A look at the growth of the Main Event over the decades of rich history will reveal the top ten who collected the largest Main Event first-place prizes ever. Starting from 1978, payout structures began to change, with more places being paid out and the winner getting a smaller yet sizable chunk of the prize pool, an ever-changing percentage. As predicted by Binion, the number of Main Event entries did exceed 50. It did so in 1979 when 54 players participated and Hal Fowler won.
The field gradually increased over the next decade, maxing out at 178 players in 1989 when Phil Hellmuth, Jr. won it for $755,000. In the 1990s, the entries continued to increase, with the first-place prize being reaching $1,000,000 for the first time in 1991, and staying at that amount from 1991-1999.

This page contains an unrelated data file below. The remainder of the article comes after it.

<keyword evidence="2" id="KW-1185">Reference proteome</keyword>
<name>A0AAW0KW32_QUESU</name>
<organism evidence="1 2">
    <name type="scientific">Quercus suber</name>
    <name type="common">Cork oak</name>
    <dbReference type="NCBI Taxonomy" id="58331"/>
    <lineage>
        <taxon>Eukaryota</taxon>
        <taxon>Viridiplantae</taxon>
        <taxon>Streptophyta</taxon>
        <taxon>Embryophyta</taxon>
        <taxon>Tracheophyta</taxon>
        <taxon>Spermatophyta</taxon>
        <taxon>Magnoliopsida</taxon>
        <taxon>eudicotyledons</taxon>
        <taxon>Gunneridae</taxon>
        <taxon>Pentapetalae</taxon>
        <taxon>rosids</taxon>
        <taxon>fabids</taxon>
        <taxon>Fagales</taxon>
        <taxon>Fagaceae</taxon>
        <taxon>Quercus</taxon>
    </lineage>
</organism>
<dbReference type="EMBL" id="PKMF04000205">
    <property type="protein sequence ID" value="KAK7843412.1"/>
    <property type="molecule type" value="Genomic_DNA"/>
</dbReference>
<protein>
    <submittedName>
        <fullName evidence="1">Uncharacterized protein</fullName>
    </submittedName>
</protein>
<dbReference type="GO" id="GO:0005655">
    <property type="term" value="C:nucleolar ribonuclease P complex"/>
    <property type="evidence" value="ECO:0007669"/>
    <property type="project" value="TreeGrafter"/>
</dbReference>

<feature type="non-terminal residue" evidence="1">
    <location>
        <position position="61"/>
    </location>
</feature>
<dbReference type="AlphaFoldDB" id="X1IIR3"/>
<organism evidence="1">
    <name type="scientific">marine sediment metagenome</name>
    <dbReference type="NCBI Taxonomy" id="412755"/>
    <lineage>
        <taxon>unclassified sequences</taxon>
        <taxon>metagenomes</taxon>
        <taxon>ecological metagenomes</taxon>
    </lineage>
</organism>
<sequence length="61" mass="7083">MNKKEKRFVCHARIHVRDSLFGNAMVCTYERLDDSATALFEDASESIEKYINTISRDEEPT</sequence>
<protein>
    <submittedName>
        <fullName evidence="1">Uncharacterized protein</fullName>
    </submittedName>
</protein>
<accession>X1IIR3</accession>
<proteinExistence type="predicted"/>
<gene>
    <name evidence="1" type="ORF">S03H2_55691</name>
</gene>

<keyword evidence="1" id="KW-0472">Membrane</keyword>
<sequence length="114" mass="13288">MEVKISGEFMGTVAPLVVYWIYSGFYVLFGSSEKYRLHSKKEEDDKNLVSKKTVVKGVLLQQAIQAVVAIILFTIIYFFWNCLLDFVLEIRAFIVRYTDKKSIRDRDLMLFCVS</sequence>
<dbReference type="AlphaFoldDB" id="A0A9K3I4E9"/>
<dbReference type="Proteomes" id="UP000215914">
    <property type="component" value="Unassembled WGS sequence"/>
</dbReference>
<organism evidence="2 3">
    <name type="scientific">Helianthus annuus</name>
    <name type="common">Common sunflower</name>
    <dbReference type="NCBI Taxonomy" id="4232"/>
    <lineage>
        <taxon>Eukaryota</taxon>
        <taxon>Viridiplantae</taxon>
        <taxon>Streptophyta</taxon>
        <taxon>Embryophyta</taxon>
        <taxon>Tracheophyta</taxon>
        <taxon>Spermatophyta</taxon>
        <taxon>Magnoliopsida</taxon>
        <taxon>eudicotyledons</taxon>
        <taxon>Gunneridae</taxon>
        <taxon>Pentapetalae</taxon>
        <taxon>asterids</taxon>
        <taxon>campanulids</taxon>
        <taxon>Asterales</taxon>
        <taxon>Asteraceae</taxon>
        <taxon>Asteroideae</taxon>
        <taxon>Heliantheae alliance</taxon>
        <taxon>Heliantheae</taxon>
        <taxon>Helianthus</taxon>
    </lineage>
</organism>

The biggest gains in Main Event entries and prize pool took place in the 2000s, when it went from 512 entries and a $1.5 million first place in 2000 (won by Chris Ferguson) to 6,494 in 2009 when Joe Cada won $8,547,042.
The Birth of the Modern WSOP Era
The last year with three-digit entries would be 2003, when 839 players participated in one of the most important Main Events in history. ESPN amped up their coverage that year to present seven one-hour weekly episodes, and it was won by downhome Tennessee boy and recreational player Chris Moneymaker — and what timing it was.
Regular people at home could turn the channel to ESPN and watch a bunch of characters playing big pots with millions of dollars on the line, hole cards up, only to see the satellite-winner accountant play his way, hand by hand, to a $2.5 million payday. And if you were to miss it, there were re-runs.